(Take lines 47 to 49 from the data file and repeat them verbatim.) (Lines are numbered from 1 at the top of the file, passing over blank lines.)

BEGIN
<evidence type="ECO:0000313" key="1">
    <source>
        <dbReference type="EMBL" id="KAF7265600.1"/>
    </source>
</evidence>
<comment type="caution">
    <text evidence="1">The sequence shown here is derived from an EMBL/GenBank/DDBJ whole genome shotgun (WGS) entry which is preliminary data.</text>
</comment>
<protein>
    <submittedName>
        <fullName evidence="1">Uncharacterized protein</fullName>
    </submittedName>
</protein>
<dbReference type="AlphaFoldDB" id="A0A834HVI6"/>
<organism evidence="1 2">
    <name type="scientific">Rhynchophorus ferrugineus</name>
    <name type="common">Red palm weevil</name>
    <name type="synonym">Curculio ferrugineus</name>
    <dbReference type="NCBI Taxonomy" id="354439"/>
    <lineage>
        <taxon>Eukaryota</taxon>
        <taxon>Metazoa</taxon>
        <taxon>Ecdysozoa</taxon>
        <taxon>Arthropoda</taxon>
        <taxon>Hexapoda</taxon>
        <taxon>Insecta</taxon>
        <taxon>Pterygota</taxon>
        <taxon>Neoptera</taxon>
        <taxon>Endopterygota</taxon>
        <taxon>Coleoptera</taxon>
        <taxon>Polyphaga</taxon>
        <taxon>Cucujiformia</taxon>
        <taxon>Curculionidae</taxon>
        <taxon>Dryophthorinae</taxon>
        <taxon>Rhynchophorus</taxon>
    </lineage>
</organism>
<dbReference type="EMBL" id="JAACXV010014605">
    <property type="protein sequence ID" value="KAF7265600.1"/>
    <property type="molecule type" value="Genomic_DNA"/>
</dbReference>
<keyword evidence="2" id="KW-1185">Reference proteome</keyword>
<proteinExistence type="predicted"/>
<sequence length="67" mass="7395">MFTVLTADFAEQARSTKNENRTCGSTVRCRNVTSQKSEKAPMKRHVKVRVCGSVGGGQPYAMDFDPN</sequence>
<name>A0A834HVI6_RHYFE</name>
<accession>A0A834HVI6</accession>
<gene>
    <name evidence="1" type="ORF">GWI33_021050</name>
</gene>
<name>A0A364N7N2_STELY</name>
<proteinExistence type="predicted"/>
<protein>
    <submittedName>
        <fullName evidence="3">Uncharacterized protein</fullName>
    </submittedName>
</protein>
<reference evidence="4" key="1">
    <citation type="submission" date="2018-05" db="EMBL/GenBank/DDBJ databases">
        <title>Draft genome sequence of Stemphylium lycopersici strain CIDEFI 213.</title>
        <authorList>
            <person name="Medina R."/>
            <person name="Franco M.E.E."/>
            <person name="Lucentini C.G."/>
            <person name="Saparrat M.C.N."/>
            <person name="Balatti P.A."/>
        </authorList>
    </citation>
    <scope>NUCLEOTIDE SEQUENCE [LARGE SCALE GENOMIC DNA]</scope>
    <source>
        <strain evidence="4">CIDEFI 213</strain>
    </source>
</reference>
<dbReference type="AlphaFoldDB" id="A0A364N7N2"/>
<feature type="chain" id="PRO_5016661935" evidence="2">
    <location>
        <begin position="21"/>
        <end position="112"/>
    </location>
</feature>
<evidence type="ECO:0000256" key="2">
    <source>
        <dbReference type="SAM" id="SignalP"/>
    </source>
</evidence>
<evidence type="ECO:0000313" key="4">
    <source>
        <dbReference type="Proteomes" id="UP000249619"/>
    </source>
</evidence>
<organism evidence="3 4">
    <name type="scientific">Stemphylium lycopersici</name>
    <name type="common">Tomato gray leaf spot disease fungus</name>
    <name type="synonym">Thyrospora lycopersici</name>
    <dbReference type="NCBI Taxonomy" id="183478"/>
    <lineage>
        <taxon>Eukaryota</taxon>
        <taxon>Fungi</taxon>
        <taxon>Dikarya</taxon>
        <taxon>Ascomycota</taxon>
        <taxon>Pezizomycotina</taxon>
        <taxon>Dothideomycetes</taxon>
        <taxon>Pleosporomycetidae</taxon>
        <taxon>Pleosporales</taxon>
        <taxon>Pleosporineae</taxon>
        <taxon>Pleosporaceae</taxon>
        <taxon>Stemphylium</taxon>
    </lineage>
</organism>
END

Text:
<gene>
    <name evidence="1" type="ORF">GWI33_021050</name>
</gene>